To Honor a Mockingbird

I was in the eighth grade, and it was on the list of required readings for my English class. That dreaded list. So I picked it up, a used copy with wrinkled, curled corners and a scent of a damp basement. Yeah, this was going to be a boring read, my 13-year-old self decided. That is until I opened the book and discovered the “tired old town” of Maycomb, guided by a vivacious Scout.

It was a time when folks were told that the only thing they had to fear was fear itself. It was a world where friendship, courage and tolerance warred with prejudice, injustice and deceit. It was a story of doing what was right, even when courage compels one to walk the path alone. And it changed me.

On Monday, Nov. 5, 2007, Harper Lee, 80, was given the honor of the Presidential Medal of Freedom for her contribution to American Literature. It is considered as the highest and most coveted civilian award to recognize Americans who have impacted science, the arts, literature and the cause of freedom. It is a laudation Ms. Lee rightly deserves.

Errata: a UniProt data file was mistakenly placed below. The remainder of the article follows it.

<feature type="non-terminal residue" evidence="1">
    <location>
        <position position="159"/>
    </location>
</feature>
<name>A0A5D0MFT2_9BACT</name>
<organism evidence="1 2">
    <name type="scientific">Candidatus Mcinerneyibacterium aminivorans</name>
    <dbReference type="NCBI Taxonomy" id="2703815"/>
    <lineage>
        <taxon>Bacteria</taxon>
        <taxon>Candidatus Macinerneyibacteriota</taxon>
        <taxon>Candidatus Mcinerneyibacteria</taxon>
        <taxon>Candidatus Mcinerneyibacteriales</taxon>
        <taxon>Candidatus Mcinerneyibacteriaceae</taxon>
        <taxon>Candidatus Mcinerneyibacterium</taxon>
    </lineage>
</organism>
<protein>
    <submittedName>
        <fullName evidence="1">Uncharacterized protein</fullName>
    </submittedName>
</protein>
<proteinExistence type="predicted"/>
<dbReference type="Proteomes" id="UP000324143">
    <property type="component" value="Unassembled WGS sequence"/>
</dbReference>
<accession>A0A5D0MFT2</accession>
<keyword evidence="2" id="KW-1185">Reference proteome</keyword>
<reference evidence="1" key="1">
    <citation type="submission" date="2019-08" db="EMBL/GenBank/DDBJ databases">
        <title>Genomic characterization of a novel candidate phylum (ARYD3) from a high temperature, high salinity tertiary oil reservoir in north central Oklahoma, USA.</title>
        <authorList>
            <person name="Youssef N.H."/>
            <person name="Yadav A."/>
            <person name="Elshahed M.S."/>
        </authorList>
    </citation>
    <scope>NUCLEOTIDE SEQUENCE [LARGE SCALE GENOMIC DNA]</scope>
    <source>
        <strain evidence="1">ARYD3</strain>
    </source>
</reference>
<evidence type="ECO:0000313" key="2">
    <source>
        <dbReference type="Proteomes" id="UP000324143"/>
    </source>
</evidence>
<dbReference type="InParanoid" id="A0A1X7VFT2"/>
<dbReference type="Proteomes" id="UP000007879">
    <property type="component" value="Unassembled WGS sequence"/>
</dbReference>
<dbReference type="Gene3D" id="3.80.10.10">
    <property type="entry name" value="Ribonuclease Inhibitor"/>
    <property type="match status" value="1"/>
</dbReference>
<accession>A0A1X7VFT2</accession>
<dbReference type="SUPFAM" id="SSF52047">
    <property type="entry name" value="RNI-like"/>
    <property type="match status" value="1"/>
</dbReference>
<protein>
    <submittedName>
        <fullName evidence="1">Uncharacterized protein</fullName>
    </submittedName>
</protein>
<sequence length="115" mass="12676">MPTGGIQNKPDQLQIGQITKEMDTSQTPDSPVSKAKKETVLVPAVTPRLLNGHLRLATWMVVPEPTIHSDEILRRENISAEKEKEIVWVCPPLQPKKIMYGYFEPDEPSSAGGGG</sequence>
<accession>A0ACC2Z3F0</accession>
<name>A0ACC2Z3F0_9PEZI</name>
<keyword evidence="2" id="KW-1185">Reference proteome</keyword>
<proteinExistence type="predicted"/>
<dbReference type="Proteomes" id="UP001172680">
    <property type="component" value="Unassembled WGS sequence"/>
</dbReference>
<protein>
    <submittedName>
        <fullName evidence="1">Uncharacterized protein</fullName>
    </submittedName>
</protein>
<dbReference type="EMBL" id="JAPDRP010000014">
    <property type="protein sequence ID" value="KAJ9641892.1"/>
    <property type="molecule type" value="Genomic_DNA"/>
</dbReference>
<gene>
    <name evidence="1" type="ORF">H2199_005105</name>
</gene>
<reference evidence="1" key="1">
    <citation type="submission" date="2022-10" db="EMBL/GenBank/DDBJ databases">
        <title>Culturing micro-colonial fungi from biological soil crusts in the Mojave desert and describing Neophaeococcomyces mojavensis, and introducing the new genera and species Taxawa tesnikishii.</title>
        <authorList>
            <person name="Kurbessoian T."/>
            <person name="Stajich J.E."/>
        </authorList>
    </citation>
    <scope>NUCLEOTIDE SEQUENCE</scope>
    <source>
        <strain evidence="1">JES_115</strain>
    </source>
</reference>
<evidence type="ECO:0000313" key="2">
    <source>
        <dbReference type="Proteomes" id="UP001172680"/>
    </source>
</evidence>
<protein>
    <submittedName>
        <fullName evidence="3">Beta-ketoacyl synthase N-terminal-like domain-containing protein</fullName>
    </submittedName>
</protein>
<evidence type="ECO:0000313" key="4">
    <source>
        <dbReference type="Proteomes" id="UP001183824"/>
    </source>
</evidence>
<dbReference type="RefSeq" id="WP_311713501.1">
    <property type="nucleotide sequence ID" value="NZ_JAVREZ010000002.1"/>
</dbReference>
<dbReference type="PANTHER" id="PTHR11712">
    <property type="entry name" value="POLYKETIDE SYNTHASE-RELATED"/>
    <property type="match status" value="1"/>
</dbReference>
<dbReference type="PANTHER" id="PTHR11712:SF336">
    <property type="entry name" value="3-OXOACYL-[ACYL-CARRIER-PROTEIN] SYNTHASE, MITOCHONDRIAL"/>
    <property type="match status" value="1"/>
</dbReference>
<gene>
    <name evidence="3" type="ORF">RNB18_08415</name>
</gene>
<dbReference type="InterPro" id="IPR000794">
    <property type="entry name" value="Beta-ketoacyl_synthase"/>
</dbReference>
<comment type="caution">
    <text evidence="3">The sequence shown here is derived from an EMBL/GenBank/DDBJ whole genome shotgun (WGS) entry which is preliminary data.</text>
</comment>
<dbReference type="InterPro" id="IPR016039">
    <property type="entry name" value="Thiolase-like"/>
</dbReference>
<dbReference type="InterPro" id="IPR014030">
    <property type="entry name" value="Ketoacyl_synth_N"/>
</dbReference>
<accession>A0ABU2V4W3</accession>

It needs to be noted that this woman chose to speak out about honor, integrity and compassion during a time and in a place that rejected those notions. Through Atticus Finch, she conveyed that we indeed cannot truly understand another person’s life until we “climb into his skin and walk around in it.”
To me, what makes this novel relevant is the continuance of prejudice, injustice, bigotry, hatred. But more importantly, what makes this novel timeless is the resonance of hope, innocence, equality, and love that the characters demonstrated throughout the story and leaders have displayed throughout history.

I may not have fully grasped the whole concept of bigotry and injustice when I first read the book. But that was the innocence of youth, when the mockingbird in me was unharmed, unhurt, and I spent my days singing my heart out. Now that I’m grown, well, the mockingbird may be a little injured, a little wrinkled but still singing – louder than ever.